There were reporting challenges as well. By law, missing cases involving juveniles must be reported. But there was no such requirement or centralized database for adult cases. Because only a few states required missing person reports on adults, there was a low rate of reporting to NCIC.
The National Institute of Justice (NIJ) designed NamUs to fill these gaps, originally creating two online, searchable databases – one for unidentified persons and one for missing persons. Over time, NamUs would add other resources, such as fingerprinting analysis and forensic odontology. Additional forensic services are provided to NamUs stakeholders through the UNTCHI Missing Persons DNA Laboratory and Laboratory of Forensic Anthropology.
Today, there are more than 13,000 open missing person cases and 11,000 open cases involving unidentified human remains entered into the NamUs database. NamUs has assisted in solving nearly 1,700 missing person cases and nearly 1,200 unidentified person cases.
In recent years, NamUs has begun a nationwide series of “Missing” events across the country. Family members are encouraged to bring police reports, X-rays, dental information, fingerprint records or other documents related to their missing loved one for entry into the NamUs database. They also can provide DNA samples that can be used to help identify unknown remains.
At the “Missing in North Texas” event held in Fort Worth in June, more than a dozen families came armed with documents, photos and hope. They included the parents and spouse of Brandon Lawson, missing since his truck ran out of gas on a 2013 drive from San Angelo to Abilene. Also there was Glenn and Cynthia Smith, whose daughter Amber Kidd struggled with mental illness and disappeared in the Dallas area in 2015.
“These families don’t know if their loved one is dead or alive or being harmed,” Spamer said. “It’s horrific to go through life not knowing one way or the other. I don’t think we ever help these families get closure. But we do help them get some answers.”
A miracle breakthrough
After more than three decades with no progress on the Francine Frost case, a breakthrough came in August 2013. An Oklahoma medical examiner who works closely with NamUs was changing offices and moving furniture when she came across a 1983 autopsy report for unidentified remains found in Muskogee County, Okla.
In January of 1983, partial remains of a middle-aged woman had been discovered 60 miles outside of Tulsa. Tattered remains of her clothing, including a plaid shirt and denim skirt, were noted in the report.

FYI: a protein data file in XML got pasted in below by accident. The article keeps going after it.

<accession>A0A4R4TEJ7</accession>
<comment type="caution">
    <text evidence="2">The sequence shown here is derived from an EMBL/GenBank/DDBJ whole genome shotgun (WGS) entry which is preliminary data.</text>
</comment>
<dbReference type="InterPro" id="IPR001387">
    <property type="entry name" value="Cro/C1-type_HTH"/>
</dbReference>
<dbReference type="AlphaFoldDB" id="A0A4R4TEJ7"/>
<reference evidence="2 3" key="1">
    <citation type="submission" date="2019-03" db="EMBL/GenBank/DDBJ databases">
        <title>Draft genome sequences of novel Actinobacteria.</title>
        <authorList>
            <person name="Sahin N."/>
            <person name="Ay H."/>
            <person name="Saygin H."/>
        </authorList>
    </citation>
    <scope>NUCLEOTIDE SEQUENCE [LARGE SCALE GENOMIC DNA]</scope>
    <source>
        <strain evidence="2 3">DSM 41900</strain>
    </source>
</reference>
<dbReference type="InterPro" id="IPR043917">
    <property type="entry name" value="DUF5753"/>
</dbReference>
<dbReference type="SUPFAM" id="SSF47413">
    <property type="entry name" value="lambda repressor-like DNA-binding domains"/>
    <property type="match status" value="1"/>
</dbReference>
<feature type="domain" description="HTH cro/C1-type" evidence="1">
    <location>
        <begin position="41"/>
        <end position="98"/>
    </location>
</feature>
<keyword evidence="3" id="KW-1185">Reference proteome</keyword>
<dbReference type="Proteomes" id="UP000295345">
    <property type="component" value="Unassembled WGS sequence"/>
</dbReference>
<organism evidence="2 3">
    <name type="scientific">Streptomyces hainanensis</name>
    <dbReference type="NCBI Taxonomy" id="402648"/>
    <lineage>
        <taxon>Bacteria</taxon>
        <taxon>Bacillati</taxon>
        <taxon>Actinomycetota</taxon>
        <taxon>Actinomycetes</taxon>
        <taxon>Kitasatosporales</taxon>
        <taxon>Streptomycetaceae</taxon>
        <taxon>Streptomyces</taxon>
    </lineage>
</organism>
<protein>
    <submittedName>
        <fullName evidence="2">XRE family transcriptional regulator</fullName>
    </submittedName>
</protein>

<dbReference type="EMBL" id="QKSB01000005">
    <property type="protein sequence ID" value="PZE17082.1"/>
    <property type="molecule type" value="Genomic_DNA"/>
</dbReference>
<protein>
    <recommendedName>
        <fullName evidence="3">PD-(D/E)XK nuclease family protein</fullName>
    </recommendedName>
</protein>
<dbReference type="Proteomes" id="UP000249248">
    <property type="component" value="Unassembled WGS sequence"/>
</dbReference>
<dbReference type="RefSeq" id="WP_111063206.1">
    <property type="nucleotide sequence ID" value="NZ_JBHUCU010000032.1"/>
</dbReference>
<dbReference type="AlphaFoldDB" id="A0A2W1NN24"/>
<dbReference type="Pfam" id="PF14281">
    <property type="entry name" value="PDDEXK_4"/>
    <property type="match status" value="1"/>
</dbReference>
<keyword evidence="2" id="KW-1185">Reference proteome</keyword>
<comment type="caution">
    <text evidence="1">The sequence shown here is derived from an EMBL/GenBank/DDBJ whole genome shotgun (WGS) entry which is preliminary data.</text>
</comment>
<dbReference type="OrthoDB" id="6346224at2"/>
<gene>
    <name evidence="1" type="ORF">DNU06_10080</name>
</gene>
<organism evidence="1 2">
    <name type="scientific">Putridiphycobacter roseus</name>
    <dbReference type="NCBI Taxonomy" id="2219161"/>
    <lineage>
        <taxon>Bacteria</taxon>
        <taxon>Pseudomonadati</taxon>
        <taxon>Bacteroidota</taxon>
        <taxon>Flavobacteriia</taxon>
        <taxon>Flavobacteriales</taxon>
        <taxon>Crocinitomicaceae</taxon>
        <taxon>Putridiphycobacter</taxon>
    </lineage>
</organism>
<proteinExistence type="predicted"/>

After stumbling upon the file during her office move, the medical examiner entered the information into the unidentified persons section of the NamUs database. Using those details, Carl Koppelman, a private citizen searching the NamUs database, connected the new unidentified person entry to Frost’s older missing person entry, also in the NamUs database. He then posted the information to the online forum Websleuths.
Frost’s grandson Cory, who knew his grandmother as a young boy, said he would obsessively search the Internet for clues about her. In December 2014, he came across Koppelman’s post linking the unidentified remains entry to Frost’s missing person entry.
The family was finally getting some answers.
“If it wasn’t for NamUs having this system in place, no one would ever have linked the report of the unidentified woman to my mother,” Curl said.
The unidentified woman had been buried in an unmarked pauper’s grave in Muskogee County in 1983. The remains were exhumed, and a DNA test and dental records confirmed her identity. Frost was reburied in McPherson, Kan., near where her daughter and grandsons now live.
Her mother’s end was tragic, an unsolved killing that has resonated across generations. But Curl says the discovery of her remains after three decades, thanks to NamUs, is astonishing.
Curl now visits the gravesite regularly as part of her daily walking routine. And when she gets home, she looks at newly displayed photos of her mother and sister that were once too painful to see.
“We call it a miracle,” Curl said. “It’s changed my life. I visit the cemetery all the time. I know where she is now.”